The intercultural competence of participants was measured via the widely used four-dimension Multicultural Counseling Inventory (MCI; Sodowsky, Taffe, Gutkin, & Wise, 1994). The MCI is based on the three dimensions of intercultural competence formulated by Sue and Sue (2012)—knowledge, awareness and skills—but also seeks to capture an additional, fourth dimension: the multicultural therapeutic relationship. This four-factor structure allows single scores to be calculated for each of the dimensions as well as an overall sum score for intercultural competence. The 40 items of the MCI comprise statements about counselling and therapy in intercultural settings. Participants are asked to respond on a five-point Likert scale, ranging from 1 = ‘very inaccurate’ to 5 = ‘very accurate’. For the present study, the MCI was translated into German via the back-translation method (Brislin, 1970) and adapted linguistically from counselling to therapeutic settings. The MCI meets the requirements for questionnaires in terms of reliability (.71 ≤ α ≤ .90) as well as validity. In our sample, it had a Cronbach’s alpha α = .88 at T1, α = .88 at T3 and α = .89 at T4, which represent good values. Cronbach’s alphas for the subscales were as follows: αrelationship = .68, αawareness = .78, αknowledge = .85 and αskills = .79 at T1; αrelationship = .63, αawareness = .80, αknowledge = .80 and αskills = .76 at T3; and, αrelationship = .67, αawareness = .82, αknowledge = .79 and αskills = .84 at T4.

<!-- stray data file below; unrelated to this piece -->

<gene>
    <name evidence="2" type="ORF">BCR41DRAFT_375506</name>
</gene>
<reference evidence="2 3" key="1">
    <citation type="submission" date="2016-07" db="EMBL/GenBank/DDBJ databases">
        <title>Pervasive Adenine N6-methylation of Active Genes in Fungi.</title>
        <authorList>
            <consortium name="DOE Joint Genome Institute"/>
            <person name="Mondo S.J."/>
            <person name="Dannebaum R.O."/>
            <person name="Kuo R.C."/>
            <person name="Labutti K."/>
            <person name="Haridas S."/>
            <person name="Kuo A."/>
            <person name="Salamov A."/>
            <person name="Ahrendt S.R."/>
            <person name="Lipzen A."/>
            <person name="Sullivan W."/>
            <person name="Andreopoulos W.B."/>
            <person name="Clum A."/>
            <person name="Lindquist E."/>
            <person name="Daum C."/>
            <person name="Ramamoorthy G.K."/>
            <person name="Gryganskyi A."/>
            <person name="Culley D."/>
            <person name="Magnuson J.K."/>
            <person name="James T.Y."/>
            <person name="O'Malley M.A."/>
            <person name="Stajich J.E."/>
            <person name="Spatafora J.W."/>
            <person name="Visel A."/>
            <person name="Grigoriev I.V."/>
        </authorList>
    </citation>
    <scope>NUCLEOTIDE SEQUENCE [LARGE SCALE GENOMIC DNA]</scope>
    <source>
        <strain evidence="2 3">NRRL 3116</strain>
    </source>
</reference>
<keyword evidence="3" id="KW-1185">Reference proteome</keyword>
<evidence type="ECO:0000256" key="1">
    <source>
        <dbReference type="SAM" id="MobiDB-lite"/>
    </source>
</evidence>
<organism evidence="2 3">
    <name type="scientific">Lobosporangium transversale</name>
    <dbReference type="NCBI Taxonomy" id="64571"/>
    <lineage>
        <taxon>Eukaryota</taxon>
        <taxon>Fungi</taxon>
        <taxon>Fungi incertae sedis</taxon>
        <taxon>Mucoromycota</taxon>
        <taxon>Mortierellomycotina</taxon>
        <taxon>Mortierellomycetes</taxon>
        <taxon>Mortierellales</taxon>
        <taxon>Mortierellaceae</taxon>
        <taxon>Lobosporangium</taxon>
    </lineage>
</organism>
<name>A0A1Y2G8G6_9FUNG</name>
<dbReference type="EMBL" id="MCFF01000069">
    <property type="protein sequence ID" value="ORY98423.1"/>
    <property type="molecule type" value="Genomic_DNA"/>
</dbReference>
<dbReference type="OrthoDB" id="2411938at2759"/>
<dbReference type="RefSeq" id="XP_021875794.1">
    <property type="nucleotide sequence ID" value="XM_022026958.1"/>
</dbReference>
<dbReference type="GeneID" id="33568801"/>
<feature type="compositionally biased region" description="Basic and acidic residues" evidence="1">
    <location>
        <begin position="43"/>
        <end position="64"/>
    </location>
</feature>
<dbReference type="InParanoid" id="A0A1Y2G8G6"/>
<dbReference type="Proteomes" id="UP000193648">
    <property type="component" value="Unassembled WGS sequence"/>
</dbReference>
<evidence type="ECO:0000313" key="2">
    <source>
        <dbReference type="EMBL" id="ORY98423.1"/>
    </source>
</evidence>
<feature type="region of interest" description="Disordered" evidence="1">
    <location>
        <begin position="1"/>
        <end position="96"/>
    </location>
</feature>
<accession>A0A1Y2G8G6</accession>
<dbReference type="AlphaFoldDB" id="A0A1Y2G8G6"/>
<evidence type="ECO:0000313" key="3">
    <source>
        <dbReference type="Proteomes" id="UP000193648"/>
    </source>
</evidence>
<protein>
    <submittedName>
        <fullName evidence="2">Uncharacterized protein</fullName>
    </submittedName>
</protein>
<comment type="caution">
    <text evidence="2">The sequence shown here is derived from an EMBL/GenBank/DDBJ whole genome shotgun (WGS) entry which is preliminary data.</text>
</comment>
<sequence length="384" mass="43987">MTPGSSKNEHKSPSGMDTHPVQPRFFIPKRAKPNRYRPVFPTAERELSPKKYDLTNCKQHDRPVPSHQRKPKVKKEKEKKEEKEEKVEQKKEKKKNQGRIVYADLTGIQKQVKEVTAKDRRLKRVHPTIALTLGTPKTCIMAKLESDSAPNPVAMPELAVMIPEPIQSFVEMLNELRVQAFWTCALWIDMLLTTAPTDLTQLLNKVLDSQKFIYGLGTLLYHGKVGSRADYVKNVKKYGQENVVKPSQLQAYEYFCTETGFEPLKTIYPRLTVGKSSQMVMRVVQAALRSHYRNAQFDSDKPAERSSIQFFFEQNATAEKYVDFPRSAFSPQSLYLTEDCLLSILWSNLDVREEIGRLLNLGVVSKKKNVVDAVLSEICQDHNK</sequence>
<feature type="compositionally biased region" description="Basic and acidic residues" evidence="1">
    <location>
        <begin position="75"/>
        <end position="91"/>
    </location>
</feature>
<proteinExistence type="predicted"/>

In addition to the multicultural therapeutic relationship dimension of the MCI, a closer examination of the therapeutic relationship was achieved using the German version of the Scale to Assess the Therapeutic Relationship in Community Mental Health Care, Clinician Version (STAR-C; McGuire-Snieckus, McCabe, Catty, Hansson, & Priebe, 2007). The self-report STAR-C questionnaire consists of 12 items that seek to evaluate the quality of the therapeutic relationship from the perspective of the therapist. It consists of three factors: 1) positive collaboration, 2) positive clinician input and 3) emotional difficulties. Participants rated the therapeutic relationship separately for their clients with and without a migration background. Retest reliability of the German version is r = .54, which is satisfactory (Gairing, Jäger, Ketteler, Rössler, & Theodoridou, 2011). In our sample, Cronbach´s alphas were as follows: αSTAR_German clients = .67 and αSTAR_Immigrant clients = .42 at T1; αSTAR_German clients = .64 and αSTAR_Immigrant clients = .45 at T3; and, αSTAR_German clients = .64 and αSTAR_Immigrant clients = .62 at T4 which reflect moderate to poor values.